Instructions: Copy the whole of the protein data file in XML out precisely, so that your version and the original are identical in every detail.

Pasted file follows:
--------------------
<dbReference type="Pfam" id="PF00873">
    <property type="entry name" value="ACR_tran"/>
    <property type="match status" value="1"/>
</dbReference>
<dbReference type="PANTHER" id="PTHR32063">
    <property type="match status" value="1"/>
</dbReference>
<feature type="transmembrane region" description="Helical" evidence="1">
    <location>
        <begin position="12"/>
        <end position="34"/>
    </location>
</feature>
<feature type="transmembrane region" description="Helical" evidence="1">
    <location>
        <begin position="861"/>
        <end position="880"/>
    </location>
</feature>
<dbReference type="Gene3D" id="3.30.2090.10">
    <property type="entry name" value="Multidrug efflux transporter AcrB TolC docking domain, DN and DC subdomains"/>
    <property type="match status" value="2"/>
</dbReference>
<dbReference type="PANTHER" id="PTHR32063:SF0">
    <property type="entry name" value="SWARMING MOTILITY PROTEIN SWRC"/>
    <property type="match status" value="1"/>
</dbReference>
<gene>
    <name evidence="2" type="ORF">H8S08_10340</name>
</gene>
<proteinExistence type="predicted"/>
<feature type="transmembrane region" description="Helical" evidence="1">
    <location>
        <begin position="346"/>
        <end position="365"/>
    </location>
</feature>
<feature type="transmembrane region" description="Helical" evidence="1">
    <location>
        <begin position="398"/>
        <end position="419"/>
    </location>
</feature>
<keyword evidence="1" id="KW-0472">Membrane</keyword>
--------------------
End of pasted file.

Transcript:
<dbReference type="Pfam" id="PF00873">
    <property type="entry name" value="ACR_tran"/>
    <property type="match status" value="1"/>
</dbReference>
<dbReference type="PANTHER" id="PTHR32063">
    <property type="match status" value="1"/>
</dbReference>
<feature type="transmembrane region" description="Helical" evidence="1">
    <location>
        <begin position="12"/>
        <end position="34"/>
    </location>
</feature>
<feature type="transmembrane region" description="Helical" evidence="1">
    <location>
        <begin position="861"/>
        <end position="880"/>
    </location>
</feature>
<dbReference type="Gene3D" id="3.30.2090.10">
    <property type="entry name" value="Multidrug efflux transporter AcrB TolC docking domain, DN and DC subdomains"/>
    <property type="match status" value="2"/>
</dbReference>
<dbReference type="PANTHER" id="PTHR32063:SF0">
    <property type="entry name" value="SWARMING MOTILITY PROTEIN SWRC"/>
    <property type="match status" value="1"/>
</dbReference>
<gene>
    <name evidence="2" type="ORF">H8S08_10340</name>
</gene>
<proteinExistence type="predicted"/>
<feature type="transmembrane region" description="Helical" evidence="1">
    <location>
        <begin position="346"/>
        <end position="365"/>
    </location>
</feature>
<feature type="transmembrane region" description="Helical" evidence="1">
    <location>
        <begin position="398"/>
        <end position="419"/>
    </location>
</feature>
<keyword evidence="1" id="KW-0472">Membrane</keyword>